Are African American men good candidates for active surveillance?


Data from what appears to be one of the largest registry studies to date suggest that race does not increase risk for upstaging or upgrading in men who are eligible candidates for active surveillance.

There has now been a good deal of analysis of whether African American men who are diagnosed with prostate cancer are appropriate candidates for initial management on active surveillance. Initial studies had suggested that there might be a problem, but more recent studies seem to have refuted those initial suggestions.

A report by Husainat et al. to be presented at the upcoming annual meeting of the American Urological Association (AUA) will address data from > 3,000 men with favorable-risk forms of prostate cancer included in the state-wide Michigan Urological Surgery Improvement Collaborative (MUSIC) registry.

Husainat et al. identified all men with biopsy-based Gleason scores of 3 + 3 and low-volume 3 + 4 prostate cancer who also met other (standard) criteria for active surveillance as an initial management strategy according to the MUSIC active surveillance appropriateness criteria and who went on to have a radical prostatectomy.

The two primary outcomes being measured in this study were:

  • Evidence of upgrading of Gleason scores at post-surgical pathology as compared to the initial pathology at biopsy
  • Evidence of pathological stage T3 or T4 disease at post-surgical pathology compared to initial clinical stage

Here are the basic study findings:

  • The registry included 3,159 men whose data made them eligible for analysis.
  • Upgrading was evident in 40.7 percent of these patients at surgery.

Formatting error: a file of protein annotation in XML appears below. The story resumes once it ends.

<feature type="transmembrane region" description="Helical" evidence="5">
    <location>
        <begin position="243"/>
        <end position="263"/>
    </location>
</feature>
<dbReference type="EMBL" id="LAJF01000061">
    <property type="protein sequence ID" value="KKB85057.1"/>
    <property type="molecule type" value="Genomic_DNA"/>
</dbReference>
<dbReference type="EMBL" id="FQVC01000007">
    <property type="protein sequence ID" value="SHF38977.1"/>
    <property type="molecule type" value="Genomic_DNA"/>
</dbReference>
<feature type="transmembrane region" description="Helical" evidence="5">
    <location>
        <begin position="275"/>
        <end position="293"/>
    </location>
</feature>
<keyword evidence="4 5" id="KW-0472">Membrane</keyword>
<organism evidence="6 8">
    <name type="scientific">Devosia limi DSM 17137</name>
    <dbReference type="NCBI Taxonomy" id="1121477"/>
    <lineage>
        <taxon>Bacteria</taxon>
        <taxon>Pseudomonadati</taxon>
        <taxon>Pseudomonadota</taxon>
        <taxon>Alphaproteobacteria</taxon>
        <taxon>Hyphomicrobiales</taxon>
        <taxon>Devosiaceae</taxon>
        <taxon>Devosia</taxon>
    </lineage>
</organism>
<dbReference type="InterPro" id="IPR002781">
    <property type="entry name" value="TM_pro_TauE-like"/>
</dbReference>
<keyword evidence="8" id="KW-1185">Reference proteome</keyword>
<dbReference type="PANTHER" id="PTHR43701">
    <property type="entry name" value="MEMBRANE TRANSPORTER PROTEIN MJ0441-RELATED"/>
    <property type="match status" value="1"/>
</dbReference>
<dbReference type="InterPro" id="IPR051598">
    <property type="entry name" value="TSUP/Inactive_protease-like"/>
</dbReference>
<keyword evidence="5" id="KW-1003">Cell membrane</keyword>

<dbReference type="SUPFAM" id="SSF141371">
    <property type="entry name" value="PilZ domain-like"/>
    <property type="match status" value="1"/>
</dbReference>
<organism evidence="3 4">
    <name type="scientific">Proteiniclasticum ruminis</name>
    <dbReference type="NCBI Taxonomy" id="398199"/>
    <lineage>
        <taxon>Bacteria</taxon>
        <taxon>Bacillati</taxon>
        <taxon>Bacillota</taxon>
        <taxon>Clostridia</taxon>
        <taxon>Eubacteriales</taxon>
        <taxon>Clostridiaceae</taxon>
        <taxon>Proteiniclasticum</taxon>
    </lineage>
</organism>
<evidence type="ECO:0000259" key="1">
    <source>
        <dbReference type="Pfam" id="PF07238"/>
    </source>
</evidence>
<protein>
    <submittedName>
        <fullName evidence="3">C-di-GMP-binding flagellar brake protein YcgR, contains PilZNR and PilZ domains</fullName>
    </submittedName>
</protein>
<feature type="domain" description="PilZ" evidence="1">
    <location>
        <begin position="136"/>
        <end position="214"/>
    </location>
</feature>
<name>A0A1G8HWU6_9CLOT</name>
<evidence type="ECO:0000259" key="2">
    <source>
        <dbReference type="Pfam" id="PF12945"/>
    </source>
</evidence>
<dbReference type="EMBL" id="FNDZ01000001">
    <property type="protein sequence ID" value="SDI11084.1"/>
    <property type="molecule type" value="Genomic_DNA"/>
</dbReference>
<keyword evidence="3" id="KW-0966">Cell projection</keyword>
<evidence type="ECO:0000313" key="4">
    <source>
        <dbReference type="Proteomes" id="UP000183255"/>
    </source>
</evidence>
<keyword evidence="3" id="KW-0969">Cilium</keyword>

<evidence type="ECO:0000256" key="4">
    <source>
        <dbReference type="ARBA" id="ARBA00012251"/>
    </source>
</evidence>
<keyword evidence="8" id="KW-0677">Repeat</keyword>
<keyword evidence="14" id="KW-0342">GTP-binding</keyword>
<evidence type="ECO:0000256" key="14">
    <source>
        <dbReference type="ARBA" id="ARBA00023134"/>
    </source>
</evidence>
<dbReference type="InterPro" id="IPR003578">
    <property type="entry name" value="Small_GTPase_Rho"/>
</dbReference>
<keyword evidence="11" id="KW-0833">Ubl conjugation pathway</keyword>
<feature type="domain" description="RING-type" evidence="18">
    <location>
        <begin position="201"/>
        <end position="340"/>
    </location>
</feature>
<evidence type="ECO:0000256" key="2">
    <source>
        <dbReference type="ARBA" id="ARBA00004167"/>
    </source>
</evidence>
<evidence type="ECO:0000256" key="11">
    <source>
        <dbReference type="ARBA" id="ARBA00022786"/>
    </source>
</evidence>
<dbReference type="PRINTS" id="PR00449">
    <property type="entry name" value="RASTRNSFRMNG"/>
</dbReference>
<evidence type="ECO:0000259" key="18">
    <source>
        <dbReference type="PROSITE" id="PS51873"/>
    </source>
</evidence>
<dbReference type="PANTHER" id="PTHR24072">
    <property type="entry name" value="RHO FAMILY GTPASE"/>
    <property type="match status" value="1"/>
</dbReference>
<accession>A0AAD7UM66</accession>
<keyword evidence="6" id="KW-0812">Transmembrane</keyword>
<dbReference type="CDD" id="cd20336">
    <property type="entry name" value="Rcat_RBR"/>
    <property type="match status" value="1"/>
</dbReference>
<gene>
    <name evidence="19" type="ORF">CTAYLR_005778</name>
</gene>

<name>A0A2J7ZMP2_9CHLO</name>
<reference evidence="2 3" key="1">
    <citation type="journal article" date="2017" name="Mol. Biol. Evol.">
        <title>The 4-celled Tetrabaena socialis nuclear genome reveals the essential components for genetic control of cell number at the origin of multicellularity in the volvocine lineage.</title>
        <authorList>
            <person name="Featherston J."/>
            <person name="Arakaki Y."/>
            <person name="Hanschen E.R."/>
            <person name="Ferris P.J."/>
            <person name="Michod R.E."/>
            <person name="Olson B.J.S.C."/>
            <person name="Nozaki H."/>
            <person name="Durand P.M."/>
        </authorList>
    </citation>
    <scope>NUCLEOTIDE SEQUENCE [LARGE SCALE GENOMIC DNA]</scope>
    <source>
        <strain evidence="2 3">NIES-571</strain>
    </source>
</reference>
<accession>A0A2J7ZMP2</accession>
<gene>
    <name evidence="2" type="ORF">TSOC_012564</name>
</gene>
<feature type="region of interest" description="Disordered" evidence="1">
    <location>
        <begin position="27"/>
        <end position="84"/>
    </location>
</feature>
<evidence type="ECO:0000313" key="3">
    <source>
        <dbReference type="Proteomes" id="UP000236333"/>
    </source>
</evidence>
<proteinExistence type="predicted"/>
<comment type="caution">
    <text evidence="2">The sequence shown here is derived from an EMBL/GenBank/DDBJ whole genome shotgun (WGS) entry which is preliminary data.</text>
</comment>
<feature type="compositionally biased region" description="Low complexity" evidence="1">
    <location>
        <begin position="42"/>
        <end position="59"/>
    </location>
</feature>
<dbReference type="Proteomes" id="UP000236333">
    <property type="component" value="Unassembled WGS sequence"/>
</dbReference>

• Upstaging was evident in 14.3 percent of these patients at surgery.
  • On multivariable analysis,
    • Five factors had a statistically significant impact (p < 0.05) on risk for upgrading at surgery: age, body mass index (BMI), PSA level at diagnosis, greatest percentage of cancer involvement in positive cores, and presence of Gleason pattern 4 disease in the diagnostic biopsy specimen
    • Four factors had a statistically significant impact (p < 0.05) on risk for upgrading at surgery: age, PSA level at diagnosis, greatest percentage of cancer involvement in positive cores, and presence of Gleason pattern 4 disease in the diagnostic biopsy specimen
  • Patients of African American ethnicity were not at higher risk for tumor upgrading (p = 0.24) or tumor upstaging  (p = 0.75) as compared to white patients.

Husainat et al. conclude that, in their study:

baseline tumor characteristics were affecting the final pathologic outcome, while race did not play a role in the final pathologic grade or stage [of prostate cancer]. According to our results we think that [African American patients with favorable risk forms of prostate cancer] are not at higher risk of tumor upgrade or upstage on surgical intervention.

What we do not know from the currently available data is exactly what percentage of the 3,159 eligible men in the MUSIC database were of African American ethnicity. However, it is probably reasonable to assume that it was at least 200 (6.3 percent) and perhaps considerably more.

Data from other studies to be presented at the AUA’s annual meeting this year appear to reach similar conclusions regarding the risk for active surveillance among African American men diagnosed with prostate cancer, although it does appear that African Americans who are appropriate candidates for initial active surveillance tend to be somewhat younger than comparable white patients.

2 Responses

  1. Did I get it right? There is no difference in outcome on active surveillance whether you are black or white. OK. How is that an argument for more active surveillance for one of the groups (black and white)?

    Did I miss something?

  2. Dear Finn:

    Nowhere in the above commentary is there any suggestion of “an argument for more active surveillance for one of the groups (black and white)”. The whole point of the commentary is that there is no such argument based on the study referred to.

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